Apparently the default shellArgs for osx are set to bash while I'm using zsh. I solved the problem by setting the shellArgs in my user settings to an empty array:

"terminal.integrated.shellArgs.osx": []

  • 2
    If which node is different from cli than vscode, this is your solution! 🚀 Apr 30 '19 at 15:36

Some of the answers provided are correct and upvoted, but somewhat incomplete. This procedure worked for me:

  1. Open the terminal window inside VS Code and run node -v. You'll get for instance v10.12.0.
  2. Open a terminal window outside VS Code Change your node version with nvm (ie. nvm use v12.14.0)
  3. Cmd+ Shift + p and choose Preferences > Open Settings (JSON)
  4. Add "terminal.integrated.shellArgs.osx": [] to your user config
  5. Cmd+ Shift + p and choose Shell Command: Install 'code' command in PATH
  6. Close VS Code.
  7. Open a terminal window and run code. This will open VS Code with a new and updated bash / zsh session.
  8. Open the terminal window inside VS Code and run node -v. You'll get v12.14.0.

Bonus: If you always want to get a particular node version on VS Code's terminal, set it as default by opening a terminal window outside VS Code and running:

nvm alias default v12.14.0
  • This is the best answer! Clear and simple to follow. Thank you! Jan 22 at 12:03
  • This did not work for me. Still set to 12.19 when nvm version is 14.16, will try the nvm default method next. Apr 4 at 20:22

I am using oh-my-zsh and it too was not using the node version specified by nvm. Tried several suggestions posted here, but the only way I managed to resolve this issue was by adding the following line to the top of ~/.zshrc

PATH="/usr/local/bin:$(getconf PATH)"
  • 2
    I am also using oh-my-zsh and only this solution worked for me. thank you so much. Now I don't have to change node version every time I open VS Code. Jul 3 '19 at 6:19
  • 1
    I had the same issue, since macos switched to zsh after nvm (and the vscode plugin) was already installed and working. By the way, I had to restart VSCode (not just reload) to refresh the env.
    – tutuDajuju
    Aug 10 '20 at 9:19
  • 1
    This was the only one that worked for me. Thank you! Aug 10 '20 at 16:18

A alternative solution I've found is to simply launch code from the shell after you pick your node using nvm.

You need to first open the command pallet and select "install 'code' into path".

enter image description here

And then launch a terminal and select your node via nvm and then launch "code".

enter image description here

  • I used this, and found out that if you go to the VScode tool bar and bring up the 'about' page, it is still displaying the old version, but if I use the command line, it will tell me it is pointing to the upgraded version, so it sort of works.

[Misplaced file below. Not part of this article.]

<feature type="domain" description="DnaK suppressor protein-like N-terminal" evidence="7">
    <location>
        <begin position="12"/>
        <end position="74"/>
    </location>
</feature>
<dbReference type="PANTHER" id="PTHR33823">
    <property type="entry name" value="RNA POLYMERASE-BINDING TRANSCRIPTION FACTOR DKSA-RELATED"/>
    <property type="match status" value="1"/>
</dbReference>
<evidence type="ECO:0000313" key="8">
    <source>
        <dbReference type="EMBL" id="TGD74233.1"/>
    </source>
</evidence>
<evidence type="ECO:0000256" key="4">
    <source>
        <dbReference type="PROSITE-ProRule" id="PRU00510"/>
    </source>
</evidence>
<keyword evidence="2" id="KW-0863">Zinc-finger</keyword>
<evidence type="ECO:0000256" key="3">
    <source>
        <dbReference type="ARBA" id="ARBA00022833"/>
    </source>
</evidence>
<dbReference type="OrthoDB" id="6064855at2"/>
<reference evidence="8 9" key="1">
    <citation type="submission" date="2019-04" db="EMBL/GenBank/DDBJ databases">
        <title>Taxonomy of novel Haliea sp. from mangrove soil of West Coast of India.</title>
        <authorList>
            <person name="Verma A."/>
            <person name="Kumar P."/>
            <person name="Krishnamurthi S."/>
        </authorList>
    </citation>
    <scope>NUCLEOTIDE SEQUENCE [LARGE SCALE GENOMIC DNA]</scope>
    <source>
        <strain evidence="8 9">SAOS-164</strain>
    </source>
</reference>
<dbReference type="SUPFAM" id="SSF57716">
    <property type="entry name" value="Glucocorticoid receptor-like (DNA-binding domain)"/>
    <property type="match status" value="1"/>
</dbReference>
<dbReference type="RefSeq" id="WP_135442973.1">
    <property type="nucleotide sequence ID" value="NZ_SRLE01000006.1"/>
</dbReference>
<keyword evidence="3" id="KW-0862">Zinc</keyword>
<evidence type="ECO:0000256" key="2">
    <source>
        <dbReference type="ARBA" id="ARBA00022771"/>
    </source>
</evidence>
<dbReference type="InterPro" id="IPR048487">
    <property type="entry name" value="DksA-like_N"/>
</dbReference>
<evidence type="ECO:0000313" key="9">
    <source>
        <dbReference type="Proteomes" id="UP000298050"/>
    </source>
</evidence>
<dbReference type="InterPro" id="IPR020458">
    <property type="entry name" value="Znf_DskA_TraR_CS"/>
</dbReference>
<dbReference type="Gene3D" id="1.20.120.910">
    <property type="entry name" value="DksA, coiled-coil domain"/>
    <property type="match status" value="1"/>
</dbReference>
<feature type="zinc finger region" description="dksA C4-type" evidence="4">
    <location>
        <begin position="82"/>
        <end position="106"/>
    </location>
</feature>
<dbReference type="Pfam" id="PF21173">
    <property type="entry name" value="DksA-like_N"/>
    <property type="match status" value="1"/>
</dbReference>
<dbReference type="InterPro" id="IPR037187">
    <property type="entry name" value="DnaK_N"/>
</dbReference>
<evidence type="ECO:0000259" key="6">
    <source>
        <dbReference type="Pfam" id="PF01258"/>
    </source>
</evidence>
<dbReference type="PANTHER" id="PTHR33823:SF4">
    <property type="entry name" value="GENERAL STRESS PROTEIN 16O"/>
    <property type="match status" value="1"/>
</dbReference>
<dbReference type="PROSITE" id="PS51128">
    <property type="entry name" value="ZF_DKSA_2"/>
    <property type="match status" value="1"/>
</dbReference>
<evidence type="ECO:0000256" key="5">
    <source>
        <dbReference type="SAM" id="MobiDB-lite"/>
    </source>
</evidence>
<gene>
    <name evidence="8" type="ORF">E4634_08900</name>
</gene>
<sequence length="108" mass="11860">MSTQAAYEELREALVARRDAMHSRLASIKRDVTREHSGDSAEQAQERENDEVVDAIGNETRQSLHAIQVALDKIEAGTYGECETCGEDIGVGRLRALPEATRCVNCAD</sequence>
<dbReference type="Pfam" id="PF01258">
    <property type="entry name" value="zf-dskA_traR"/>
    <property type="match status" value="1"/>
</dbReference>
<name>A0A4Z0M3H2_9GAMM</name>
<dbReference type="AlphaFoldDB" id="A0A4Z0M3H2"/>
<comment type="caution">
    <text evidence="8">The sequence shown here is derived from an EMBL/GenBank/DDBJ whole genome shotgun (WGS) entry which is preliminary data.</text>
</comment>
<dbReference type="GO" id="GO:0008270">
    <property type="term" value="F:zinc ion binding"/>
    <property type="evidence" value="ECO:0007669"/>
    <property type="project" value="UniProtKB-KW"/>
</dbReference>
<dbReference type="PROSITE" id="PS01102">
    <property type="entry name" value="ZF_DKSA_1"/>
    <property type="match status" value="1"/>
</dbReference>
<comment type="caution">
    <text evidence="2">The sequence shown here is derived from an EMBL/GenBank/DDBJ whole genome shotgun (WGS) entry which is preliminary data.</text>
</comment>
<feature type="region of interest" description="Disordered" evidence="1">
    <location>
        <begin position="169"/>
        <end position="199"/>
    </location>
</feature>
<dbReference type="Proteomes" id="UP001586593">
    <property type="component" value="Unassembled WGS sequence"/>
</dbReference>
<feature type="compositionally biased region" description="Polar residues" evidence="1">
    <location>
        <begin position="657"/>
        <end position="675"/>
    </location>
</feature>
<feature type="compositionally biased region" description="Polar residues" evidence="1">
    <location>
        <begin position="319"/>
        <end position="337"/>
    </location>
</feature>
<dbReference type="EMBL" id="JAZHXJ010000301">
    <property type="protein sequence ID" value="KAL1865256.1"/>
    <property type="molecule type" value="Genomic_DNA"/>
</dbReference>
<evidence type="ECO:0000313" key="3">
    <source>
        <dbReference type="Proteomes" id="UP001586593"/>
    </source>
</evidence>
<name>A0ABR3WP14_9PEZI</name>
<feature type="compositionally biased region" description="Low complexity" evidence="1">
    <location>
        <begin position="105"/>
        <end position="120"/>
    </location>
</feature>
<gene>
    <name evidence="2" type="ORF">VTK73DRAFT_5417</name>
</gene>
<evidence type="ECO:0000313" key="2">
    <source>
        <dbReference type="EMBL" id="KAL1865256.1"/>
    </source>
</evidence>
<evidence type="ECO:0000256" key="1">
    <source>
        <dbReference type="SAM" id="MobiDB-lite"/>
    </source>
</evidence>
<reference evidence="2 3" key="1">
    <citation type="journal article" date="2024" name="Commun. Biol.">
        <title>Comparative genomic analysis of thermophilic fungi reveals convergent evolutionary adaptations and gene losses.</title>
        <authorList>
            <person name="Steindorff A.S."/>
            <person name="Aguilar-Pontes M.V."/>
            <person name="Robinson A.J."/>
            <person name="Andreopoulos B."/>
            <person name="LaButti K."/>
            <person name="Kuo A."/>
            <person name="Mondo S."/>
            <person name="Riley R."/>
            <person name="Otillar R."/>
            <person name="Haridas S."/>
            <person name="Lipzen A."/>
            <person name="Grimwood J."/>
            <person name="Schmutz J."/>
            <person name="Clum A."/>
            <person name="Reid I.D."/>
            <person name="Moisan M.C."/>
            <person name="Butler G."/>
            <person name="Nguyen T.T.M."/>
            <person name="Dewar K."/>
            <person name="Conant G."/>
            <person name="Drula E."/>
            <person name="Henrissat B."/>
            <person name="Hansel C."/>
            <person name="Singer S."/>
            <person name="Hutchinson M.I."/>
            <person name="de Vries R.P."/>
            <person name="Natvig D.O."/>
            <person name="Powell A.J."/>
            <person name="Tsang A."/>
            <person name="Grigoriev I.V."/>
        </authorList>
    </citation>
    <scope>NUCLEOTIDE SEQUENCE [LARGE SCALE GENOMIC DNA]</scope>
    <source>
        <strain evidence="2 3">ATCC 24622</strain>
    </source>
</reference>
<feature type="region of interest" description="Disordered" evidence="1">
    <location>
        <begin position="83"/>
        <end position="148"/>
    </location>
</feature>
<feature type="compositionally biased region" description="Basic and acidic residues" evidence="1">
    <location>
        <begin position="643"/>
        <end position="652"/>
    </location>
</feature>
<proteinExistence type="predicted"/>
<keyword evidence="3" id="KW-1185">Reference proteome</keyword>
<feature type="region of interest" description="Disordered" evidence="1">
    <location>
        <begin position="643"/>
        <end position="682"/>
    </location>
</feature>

– Harvey Lin
    Sep 17 '18 at 18:08
  • This requires one to close VSCode and restart it from the command line to work effectively. Mar 2 '20 at 11:33
  • Accepted answer didn't help, but running nvm use default in VSC afterward did. Thanks!
    – richardm
    Aug 20 at 18:54
  • So my issue was just to launch VS code with the version specified exactly in project's nvmrc. At the same time I don't want to change default nvm version, because I need a separate node version only for one project. Opening VSCode directly from the project directory with npm use solved my problem. Thank you a lot! Oct 1 at 21:32

I had this same issue and I found a strange workaround that may be helpful to someone else in the future.

If I do not set eslint.runtime my system was running node v10.11.0 for eslint server, whereas I wanted it to be running v12.13.0 which I had installed and made default via nvm.

I found that the v10 version of node was installed by brew based on @franziga's answer but my desired version of node was installed by nvm. So, I uninstalled v10.11.0 via brew and closed/reopened VS Code. Strangely, eslint was still reporting that it was started using v10.

I tried running a shell without any changes to my PATH in any startup scripts, and the version of node was still correctly pointed to v12 as expected, but VS code still starts up v10 for eslint.

I'm not sure how to check the path of the executable that is being run by eslint, and if I open an integrated terminal everything works fine with the expected version of node (v12).

Solution (for me):

I found that if I set "eslint.runtime": "node" in settings.json that it will now use whatever version of node was active when I opened vscode using code . on the terminal. Just "node" - no path.

  • 1
    This solution helped me the best. I didn't need to open code from terminal either. May 19 '20 at 6:15
  • This solution works well on Windows too, as setting that runtime parameter appears to make eslint look at the system path variable to resolve the node binary rather than using the internal version included with vscode. Mar 2 at 4:23

I tried all the suggested solutions but nothing was working.

/usr/local/bin/node was pointing to somewhere. i made a symlink to a specific nvm node folder and that was solving the issue for me:

ln -s /Users/mad/.nvm/versions/node/v11.1.0/bin/node /usr/local/bin/node
  • It's working, but how to automate this process after using 'nvm use'? Dec 6 '20 at 3:20

Particularly with the shell I had no problems, but you may:

I had issues with vscode itself and no solution could help me. So I finished using the following launch script.

        "type": "node",
        "request": "launch",
        "name": "Launch Program",
        "program": "${workspaceFolder}/server.js",
        "runtimeExecutable": "/bin/bash",
        "runtimeArgs": ["-c", ". ~/.nvm/nvm.sh;nvm run default \"$@\"", "dummy"]

this assumes you have it configure for bash (otherwise change it to your shell) and you want to use the default node version as configured by nvm (you may also change it).

Note: The "dummy" parameter is required so the rest of the parameters are properly parsed.